Shoppers are enjoying the generous mark-downs on older merchandise at the second largest home improvement retailer in the United States, but they are hurting Lowe’s bottom line and disappointing investors. In an interview with Businessweek, Lowe’s CEO Robert Niblock explained that although newer stores have experienced an increase in sales by almost two percent after Hurricane Sandy and a jump in residential construction, the chain’s overall clearance strategy is putting a strain on margins.
On February 25th, shares of Lowe’s dropped 4.8 percent, although they are up by one percent in 2013. By comparison, the S&P 500 index has been on a bullish streak with a 4.3 percent increase this year. Lowe’s is playing catch-up with nemesis Home Depot, but CEO Niblock is looking at other ways to remain competitive. Analysts expected a $2.10 profit per share improvement of Lowe’s, but Niblock believes it will be closer to $2.05. Lowe’s income in the final quarter of 2012 declined by 11 percent, and the heavy mark-downs on old inventory are to blame.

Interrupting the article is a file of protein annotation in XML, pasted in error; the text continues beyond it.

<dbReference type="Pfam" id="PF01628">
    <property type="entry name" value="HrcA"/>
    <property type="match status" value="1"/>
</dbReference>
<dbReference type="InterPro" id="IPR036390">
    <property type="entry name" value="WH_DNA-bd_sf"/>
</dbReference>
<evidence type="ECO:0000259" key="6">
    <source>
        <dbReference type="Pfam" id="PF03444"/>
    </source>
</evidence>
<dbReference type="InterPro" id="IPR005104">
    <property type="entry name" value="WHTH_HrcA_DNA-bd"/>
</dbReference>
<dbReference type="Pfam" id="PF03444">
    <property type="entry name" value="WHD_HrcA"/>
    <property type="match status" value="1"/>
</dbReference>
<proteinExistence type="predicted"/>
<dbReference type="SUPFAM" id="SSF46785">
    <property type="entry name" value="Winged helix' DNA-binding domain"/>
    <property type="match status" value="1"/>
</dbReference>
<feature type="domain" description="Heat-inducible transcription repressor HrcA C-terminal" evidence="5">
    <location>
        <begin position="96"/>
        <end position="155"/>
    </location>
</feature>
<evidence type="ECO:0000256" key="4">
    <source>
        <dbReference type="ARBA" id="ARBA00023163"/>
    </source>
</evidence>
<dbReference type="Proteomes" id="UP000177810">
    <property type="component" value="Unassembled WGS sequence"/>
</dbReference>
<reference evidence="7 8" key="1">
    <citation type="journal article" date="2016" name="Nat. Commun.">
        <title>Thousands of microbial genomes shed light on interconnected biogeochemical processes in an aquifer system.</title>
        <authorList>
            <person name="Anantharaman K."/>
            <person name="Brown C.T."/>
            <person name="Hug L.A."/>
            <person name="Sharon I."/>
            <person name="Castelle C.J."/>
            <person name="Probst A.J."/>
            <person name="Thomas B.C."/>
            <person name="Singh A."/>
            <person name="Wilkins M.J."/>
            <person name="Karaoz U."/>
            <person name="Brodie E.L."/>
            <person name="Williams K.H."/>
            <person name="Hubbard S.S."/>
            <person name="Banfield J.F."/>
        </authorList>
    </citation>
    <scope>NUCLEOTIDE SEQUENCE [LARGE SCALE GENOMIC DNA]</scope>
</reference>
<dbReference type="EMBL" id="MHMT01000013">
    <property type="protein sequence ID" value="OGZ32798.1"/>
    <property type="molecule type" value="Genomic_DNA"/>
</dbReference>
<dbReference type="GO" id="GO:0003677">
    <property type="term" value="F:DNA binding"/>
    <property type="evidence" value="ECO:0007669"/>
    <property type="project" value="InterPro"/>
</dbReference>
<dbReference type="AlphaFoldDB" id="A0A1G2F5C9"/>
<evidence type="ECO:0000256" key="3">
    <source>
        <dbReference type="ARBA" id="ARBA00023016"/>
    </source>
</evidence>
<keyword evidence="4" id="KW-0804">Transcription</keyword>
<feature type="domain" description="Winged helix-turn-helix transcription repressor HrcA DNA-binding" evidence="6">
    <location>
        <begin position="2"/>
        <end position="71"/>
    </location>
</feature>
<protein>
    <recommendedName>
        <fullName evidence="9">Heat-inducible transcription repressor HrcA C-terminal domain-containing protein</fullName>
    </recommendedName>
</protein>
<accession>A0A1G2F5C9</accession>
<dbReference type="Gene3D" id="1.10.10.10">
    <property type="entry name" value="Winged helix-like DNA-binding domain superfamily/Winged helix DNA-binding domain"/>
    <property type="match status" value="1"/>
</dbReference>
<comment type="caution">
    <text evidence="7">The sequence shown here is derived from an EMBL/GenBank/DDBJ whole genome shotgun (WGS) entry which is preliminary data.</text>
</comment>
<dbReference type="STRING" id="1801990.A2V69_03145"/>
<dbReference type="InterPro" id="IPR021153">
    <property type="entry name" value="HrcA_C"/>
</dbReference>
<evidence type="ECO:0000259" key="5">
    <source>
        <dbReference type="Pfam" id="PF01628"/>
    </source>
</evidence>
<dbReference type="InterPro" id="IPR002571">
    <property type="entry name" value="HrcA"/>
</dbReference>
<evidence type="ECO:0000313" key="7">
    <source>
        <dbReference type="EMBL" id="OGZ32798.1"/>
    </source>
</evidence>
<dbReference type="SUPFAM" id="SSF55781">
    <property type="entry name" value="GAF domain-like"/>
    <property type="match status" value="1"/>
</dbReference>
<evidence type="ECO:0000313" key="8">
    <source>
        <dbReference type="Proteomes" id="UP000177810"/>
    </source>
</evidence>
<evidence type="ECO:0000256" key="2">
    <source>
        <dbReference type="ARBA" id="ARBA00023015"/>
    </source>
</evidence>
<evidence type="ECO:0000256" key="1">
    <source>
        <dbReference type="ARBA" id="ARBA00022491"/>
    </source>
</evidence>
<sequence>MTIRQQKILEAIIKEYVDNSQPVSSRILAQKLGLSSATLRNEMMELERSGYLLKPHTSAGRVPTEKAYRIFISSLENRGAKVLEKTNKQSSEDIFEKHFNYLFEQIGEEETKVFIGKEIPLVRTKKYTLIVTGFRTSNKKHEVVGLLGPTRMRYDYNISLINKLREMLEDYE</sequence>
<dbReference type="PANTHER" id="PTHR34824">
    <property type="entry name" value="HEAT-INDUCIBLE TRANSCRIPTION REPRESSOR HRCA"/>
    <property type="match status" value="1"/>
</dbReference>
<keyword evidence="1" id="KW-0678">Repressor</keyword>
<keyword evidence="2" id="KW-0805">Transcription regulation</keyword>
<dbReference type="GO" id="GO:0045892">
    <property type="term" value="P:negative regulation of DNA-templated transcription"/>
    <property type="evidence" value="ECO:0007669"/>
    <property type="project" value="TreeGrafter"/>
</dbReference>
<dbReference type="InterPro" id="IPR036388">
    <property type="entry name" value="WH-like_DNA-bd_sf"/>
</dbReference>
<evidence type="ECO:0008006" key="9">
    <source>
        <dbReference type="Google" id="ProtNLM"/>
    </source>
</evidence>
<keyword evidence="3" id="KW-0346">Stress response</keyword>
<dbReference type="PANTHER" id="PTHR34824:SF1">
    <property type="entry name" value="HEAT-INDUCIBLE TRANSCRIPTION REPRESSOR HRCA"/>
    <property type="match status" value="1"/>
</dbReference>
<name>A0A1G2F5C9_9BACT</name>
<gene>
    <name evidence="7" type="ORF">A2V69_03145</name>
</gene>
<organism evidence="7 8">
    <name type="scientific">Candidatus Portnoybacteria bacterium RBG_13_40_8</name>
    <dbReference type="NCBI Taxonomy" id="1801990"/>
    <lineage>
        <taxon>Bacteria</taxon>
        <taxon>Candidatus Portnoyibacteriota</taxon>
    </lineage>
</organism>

Lowe’s is Still a Buy
Some analysts still recommend Lowe’s stock; after all, the retailer managed to beat expectations with regard to revenue projection. Niblock may be cautious about the company's forecasts for this year, but he spoke about the ongoing increase in home prices and confidence among homeowners. Lowe's is still on track to boost hiring and will focus on keeping sharply discounted items on store shelves throughout the year.
Some of the items that are being aggressively marked down include power tools, countertops and cabinetry. The company is testing seasonal programs such as gardening classes in the spring, and it is also looking at competitive pricing of clean-up items that customers purchase on a year-round basis. Customers are also able to store useful home maintenance data online and set reminders for periodic purchases of certain items like light bulbs, air filters, paint, batteries for smoke alarms, and more.
One more concern that Niblock mentioned is directly related to housing. He sees the strict mortgage lending landscape and the peskily high rates of mortgage delinquency as impediments to the growth of the home improvement industry. Competitor Home Depot is faring better and feeling more confident; the retailer is even considering a future boost of in dividends and feels that it is on track to improve sales by two percent in 2013.